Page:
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Service delay 'It's ludicrous' - child with rare condition 'failed' by HSE delay in rolling out therapies

Lily McGrath (5) was diagnosed at birth with Activity-Dependent Neuroprotective (ADNP) syndrome which affects everything from her fine and gross motor skills to her language

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Lily McGrath (5) with her mother Emily

Lily McGrath (5) with her mother Emily

Lily McGrath (5) with her mother Emily

The mother of a child with a rare genetic condition has said the HSE is failing her daughter when it comes to providing services that she desperately needs.

Lily McGrath (5) was diagnosed at birth with Activity-Dependent Neuroprotective (ADNP) syndrome which affects everything from her fine and gross motor skills to her language.

She is pre-verbal with sensory issues and a learning disability. Lily did not walk until she was four and struggles with obsessive-compulsive disorder and anxiety issues.

She is one of just three children with the condition in Ireland. Lily, from Tramore, Co Waterford, has been on the HSE waiting list for occupational therapy since 2017, despite her assessment of need recommending supports in "every facet of her life".

However, a delay in rolling out the HSE's Progressing Disability Services (PDS), which will replace the School-Aged Disability Team, means she has not had any therapies in months.

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Lily McGrath with her parents Emily and Ciaran.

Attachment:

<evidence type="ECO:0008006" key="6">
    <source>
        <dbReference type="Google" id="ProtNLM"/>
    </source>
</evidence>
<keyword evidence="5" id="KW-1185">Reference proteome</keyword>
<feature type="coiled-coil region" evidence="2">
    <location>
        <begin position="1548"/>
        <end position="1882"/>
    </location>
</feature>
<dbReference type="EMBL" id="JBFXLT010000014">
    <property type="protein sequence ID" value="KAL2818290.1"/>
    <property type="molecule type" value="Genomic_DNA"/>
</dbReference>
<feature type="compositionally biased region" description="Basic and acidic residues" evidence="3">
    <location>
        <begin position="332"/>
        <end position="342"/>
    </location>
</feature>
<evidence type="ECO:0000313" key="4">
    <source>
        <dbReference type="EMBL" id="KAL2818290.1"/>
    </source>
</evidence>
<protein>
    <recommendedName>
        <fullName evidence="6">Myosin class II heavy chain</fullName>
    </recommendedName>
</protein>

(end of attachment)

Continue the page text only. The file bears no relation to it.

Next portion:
Lily McGrath with her parents Emily and Ciaran.

Lily McGrath with her parents Emily and Ciaran.

She has been discharged from the Early Intervention Team in anticipation of the new multi-disciplinary service kicking in.

Furthermore, in a situation that her mother Emily describes as "ludicrous", she was approved for an inter-disciplinary PDS team based in Dungarvan, which is nearly an hour's drive from her home.

This is despite the family living 12km from Waterford city, which will have two teams based there.

"It makes absolutely no sense. It means we would have to drive 40km for each appointment," Emily said.

After lobbying a number of politicians and joining a local campaign group for parents of children with additional needs, it was agreed that Lily could receive her supports in Waterford city instead.

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But Emily said the HSE building there was "totally unsuitable" as it is only used currently for speech-and-language therapy and is not fit for other services such as occupational therapy.

She said there are only two speech and language therapists currently recruited as the HSE struggles with a staffing crisis.

"It has small little offices and you could just about fit a swivel chair and a desk. It's allegedly just an interim option but it's inconceivable that you could run any therapy in there properly," she said.

The delay in rolling out the PDS is "very frustrating" for parents of children with ­additional needs, she said.

The service, which is meant to focus on accessibility, was due to begin in April but will only get going in August at the earliest.

"Lily would suffer quite badly from things like anxiety but she has never had access to a HSE psychologist," Emily said.

"For her to go to school this year, we couldn't get anyone to do an assessment so we had to pay for that privately which is €700. She goes to physio privately which is €80 a session and we pay €70 for occupational therapy.

While she supports the ethos of the new service, Emily worries that all it is doing is "creating a privatisation system which will eliminate any kind of support for children".

A HSE spokeswoman said children's disability services continued to provide supports despite the challenges encountered since the HSE cyber attack.

She said the HSE was fully committed to providing 100 additional multi-disciplinary posts within children's network teams to improve a range of therapies.

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